rm command is one of the basic commands in Unix/Linux operating systems. It’s a fundamental tool for removing (deleting) files and directories.
Remove a file with rm
Simplest form of this command is rm . So if we have a file called try1:
we’ll remove like this:
and this ls command proves that the try1 file is really gone:
Remove multiple files with rm
Removing multiple files is done by either listing the files as separate command line parameters to rm:
or just using a filename mask:
Remove an empty directory with rm
Although you can use rmdir command for deleting directories, it’s possible (and possibly easier) to use rm -d command instead.
Let’s create a couple of directories with files for our next two experiments.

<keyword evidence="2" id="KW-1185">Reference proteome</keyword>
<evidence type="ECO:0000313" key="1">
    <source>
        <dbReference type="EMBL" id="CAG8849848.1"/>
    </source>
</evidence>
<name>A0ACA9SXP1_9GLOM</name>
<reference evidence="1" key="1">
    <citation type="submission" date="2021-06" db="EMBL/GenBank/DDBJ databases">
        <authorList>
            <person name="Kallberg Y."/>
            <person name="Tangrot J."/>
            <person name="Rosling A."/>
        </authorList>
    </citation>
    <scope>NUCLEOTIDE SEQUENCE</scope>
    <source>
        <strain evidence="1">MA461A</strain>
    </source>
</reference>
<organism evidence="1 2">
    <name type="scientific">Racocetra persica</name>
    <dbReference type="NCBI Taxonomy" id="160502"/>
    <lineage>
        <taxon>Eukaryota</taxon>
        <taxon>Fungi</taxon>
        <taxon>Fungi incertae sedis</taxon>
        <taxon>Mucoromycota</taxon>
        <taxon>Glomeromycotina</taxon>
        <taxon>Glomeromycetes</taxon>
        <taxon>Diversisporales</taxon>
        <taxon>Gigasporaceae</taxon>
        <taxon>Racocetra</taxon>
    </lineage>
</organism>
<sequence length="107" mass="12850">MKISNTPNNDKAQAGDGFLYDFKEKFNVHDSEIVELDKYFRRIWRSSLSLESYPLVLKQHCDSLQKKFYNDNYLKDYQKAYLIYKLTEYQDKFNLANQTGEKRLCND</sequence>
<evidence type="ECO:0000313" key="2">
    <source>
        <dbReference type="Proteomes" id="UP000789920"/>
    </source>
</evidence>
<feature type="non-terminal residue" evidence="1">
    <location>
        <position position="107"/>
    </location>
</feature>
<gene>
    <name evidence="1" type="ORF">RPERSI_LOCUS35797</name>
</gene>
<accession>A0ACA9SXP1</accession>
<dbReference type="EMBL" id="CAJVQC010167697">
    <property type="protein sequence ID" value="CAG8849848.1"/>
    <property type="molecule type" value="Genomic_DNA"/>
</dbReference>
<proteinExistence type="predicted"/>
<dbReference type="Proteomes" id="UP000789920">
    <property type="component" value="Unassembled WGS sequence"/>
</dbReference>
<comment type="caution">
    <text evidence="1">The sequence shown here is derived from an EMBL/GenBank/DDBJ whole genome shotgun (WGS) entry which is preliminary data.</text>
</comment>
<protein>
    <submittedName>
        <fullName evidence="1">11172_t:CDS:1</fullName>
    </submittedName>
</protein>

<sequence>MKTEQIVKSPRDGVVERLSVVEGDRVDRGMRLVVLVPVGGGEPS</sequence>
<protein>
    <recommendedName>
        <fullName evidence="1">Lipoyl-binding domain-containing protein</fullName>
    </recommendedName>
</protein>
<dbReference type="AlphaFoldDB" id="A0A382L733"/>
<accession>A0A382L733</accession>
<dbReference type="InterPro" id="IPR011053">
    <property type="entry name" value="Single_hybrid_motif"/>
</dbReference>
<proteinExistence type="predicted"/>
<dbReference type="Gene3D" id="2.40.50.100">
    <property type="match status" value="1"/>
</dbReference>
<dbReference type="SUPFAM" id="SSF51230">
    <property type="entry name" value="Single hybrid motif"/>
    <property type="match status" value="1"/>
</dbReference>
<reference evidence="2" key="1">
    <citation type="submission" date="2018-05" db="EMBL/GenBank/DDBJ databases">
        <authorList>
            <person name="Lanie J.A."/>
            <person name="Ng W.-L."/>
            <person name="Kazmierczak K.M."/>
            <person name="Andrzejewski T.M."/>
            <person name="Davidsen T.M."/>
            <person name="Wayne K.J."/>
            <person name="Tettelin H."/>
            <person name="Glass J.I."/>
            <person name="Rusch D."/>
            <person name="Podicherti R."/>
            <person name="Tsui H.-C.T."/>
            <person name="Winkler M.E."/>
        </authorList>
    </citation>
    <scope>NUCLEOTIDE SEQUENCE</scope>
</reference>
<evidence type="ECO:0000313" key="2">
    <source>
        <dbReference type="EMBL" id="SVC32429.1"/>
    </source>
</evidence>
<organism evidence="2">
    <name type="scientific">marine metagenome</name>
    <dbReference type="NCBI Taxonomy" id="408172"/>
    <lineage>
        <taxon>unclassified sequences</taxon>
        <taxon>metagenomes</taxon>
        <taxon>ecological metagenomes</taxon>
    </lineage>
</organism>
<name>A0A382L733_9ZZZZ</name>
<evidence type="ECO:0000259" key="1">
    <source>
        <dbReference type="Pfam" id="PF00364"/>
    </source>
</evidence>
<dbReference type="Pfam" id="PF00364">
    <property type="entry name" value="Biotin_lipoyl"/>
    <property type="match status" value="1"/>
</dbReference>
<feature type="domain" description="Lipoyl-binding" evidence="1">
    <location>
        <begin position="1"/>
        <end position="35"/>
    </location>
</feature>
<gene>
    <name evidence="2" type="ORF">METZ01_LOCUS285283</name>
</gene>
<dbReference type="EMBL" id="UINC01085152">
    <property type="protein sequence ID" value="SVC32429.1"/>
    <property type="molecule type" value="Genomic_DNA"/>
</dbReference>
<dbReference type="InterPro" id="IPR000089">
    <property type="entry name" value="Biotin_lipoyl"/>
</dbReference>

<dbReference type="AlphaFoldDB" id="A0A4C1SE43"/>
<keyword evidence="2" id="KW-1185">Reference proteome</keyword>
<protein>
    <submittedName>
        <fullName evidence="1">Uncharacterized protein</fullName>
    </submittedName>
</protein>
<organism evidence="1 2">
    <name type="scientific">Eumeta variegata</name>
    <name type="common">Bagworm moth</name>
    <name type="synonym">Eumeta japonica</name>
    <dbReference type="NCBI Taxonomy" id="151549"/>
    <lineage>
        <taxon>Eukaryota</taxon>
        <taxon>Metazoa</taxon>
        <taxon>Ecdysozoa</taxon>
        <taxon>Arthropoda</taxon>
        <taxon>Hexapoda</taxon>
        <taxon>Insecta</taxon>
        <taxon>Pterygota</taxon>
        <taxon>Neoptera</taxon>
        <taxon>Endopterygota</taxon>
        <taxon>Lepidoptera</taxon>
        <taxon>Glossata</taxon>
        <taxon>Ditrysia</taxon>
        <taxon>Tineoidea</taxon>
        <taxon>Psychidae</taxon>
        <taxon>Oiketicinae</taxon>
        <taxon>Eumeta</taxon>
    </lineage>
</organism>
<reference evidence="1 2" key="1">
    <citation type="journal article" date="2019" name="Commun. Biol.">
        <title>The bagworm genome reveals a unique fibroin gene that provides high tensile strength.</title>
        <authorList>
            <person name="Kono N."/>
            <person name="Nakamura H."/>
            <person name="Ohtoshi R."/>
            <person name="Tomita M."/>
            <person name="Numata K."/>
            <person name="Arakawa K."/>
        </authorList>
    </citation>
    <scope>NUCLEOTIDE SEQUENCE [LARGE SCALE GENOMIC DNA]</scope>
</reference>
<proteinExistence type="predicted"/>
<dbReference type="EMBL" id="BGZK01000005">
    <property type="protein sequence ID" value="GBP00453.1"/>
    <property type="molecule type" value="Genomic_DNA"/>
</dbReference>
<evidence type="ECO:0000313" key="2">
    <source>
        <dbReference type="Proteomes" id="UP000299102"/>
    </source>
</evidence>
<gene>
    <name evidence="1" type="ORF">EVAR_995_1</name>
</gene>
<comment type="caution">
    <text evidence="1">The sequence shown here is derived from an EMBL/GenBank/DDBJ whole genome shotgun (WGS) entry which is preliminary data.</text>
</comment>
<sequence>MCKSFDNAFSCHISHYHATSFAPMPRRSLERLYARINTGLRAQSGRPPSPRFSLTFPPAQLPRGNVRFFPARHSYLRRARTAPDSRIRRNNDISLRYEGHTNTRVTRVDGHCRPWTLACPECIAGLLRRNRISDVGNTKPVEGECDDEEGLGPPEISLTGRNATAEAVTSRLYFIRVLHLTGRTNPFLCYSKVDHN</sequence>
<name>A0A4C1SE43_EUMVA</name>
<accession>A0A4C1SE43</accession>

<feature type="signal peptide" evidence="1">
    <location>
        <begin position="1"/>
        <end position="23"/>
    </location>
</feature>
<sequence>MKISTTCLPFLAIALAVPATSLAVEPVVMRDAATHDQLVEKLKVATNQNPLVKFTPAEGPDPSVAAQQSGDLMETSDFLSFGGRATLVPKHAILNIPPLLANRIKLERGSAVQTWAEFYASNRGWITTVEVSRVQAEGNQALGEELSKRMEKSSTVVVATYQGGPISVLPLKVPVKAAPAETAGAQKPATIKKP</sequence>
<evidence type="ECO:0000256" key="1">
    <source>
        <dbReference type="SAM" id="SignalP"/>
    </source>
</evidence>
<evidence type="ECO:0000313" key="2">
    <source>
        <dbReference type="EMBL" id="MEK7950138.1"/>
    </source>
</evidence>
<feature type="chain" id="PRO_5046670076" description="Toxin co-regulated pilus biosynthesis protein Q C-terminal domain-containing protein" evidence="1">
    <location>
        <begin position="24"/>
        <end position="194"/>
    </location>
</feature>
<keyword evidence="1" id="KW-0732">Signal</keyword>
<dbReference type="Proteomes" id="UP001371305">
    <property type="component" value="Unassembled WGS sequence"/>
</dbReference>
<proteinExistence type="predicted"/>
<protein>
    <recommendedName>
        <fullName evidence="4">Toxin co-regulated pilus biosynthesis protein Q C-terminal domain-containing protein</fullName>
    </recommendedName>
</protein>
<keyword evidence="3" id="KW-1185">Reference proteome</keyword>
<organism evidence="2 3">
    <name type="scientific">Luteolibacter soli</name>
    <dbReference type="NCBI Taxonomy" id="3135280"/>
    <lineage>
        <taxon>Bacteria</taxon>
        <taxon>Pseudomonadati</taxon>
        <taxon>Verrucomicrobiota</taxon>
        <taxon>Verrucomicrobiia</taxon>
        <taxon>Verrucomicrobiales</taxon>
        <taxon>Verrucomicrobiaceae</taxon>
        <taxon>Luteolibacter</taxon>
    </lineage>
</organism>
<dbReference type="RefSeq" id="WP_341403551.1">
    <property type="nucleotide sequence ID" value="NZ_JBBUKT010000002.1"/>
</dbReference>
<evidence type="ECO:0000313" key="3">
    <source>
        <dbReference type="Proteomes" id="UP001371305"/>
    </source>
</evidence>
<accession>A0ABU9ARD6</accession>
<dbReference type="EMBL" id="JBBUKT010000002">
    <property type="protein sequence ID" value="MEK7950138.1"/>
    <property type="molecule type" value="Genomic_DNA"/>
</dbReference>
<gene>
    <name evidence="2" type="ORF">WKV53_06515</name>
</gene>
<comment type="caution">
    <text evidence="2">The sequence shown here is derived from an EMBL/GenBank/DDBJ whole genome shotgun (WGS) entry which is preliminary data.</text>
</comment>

Now if we just try to remove the dir1 directory with rm, it won’t let us:
… that’s because we have to remove the files inside dir1 first:
…now let’s try removing the dir1 again, and it works just fine:
Use rm to remove a directory with all the files in it
We also have dir2 directory with files file2 and file3 in it from earlier, so let’s try removing it. This time though, we’ll use the rm with -r option to force rm command into deleting all the files in the dir2 recursively (and all the subdirectories if there are any):